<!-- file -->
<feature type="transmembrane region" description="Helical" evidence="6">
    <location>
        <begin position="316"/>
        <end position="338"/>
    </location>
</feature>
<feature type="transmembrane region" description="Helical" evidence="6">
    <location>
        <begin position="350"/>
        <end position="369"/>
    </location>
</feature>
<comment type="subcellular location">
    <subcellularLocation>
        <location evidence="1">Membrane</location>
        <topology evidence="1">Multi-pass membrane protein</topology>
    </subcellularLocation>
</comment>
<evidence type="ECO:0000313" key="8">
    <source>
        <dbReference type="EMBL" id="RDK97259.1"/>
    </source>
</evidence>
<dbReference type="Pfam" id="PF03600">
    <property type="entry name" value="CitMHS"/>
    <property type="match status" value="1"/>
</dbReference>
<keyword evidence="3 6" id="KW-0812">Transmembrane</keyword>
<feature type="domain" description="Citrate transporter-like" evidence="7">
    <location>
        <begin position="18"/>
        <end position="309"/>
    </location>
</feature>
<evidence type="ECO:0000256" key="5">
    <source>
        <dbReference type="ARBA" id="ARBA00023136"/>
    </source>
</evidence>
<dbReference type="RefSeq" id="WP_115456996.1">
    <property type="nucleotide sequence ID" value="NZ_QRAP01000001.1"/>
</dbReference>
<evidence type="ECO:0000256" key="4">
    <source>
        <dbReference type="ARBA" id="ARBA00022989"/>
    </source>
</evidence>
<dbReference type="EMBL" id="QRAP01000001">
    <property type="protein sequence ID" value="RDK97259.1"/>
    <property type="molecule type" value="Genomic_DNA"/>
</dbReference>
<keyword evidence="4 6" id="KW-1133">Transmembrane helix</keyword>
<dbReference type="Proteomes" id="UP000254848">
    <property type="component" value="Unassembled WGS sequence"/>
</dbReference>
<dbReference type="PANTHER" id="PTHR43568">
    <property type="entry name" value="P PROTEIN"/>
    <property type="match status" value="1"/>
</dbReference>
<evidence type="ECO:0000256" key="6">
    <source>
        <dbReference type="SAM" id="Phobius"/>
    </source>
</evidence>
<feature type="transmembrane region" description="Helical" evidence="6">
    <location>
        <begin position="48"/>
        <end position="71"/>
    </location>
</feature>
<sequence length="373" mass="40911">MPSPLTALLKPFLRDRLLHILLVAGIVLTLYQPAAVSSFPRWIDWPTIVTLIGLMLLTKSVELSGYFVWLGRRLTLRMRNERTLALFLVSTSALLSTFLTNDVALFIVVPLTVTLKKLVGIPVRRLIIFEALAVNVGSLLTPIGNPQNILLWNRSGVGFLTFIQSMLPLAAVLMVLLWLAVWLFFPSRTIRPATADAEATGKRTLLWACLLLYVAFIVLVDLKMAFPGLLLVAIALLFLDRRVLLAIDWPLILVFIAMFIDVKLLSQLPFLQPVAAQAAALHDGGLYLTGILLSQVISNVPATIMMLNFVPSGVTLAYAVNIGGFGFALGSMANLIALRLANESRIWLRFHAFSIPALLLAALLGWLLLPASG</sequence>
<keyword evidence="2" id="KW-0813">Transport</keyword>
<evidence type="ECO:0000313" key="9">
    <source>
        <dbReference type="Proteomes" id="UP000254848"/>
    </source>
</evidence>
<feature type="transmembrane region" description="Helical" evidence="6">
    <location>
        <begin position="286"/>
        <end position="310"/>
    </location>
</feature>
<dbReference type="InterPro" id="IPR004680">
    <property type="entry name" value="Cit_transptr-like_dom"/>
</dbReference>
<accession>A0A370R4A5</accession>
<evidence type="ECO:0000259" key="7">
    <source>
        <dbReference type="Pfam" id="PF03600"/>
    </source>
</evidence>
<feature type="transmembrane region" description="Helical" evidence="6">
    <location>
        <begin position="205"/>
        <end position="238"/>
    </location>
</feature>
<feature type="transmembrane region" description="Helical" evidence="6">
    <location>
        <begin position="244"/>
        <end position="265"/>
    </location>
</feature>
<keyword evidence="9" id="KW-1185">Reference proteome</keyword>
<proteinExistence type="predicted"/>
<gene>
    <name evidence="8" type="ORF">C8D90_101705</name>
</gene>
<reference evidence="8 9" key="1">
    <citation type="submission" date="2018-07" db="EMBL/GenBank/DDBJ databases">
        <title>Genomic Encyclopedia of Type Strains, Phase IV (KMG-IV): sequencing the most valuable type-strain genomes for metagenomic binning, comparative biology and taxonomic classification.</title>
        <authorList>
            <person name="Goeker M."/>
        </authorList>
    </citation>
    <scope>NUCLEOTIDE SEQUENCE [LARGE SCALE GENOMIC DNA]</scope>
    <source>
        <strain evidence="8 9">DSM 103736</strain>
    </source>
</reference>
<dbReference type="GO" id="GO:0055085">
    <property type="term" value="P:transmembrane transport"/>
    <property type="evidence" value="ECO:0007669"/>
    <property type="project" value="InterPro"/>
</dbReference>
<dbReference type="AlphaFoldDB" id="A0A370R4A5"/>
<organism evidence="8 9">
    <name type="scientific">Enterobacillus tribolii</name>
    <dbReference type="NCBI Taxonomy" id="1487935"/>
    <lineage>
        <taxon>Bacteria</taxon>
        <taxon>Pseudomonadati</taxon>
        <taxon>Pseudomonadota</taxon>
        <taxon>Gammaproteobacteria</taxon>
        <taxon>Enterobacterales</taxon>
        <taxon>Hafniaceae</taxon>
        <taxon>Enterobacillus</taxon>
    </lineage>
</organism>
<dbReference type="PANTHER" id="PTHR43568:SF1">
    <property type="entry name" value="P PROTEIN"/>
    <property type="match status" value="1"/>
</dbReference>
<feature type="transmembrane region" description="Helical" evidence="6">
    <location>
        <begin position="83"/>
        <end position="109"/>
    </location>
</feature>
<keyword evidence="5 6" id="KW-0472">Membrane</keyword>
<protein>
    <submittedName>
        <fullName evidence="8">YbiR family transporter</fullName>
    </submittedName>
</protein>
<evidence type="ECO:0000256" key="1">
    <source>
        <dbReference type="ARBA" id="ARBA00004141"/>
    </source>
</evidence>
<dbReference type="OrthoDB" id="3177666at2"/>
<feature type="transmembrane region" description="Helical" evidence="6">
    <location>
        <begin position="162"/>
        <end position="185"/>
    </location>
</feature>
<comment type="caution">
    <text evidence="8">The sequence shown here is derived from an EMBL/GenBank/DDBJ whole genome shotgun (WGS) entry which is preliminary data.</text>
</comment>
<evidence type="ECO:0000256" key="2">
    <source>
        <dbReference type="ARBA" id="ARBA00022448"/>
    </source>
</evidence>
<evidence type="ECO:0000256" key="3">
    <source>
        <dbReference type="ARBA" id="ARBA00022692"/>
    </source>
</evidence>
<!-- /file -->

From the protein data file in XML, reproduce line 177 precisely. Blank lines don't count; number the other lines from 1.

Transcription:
<evidence type="ECO:0000256" key="3">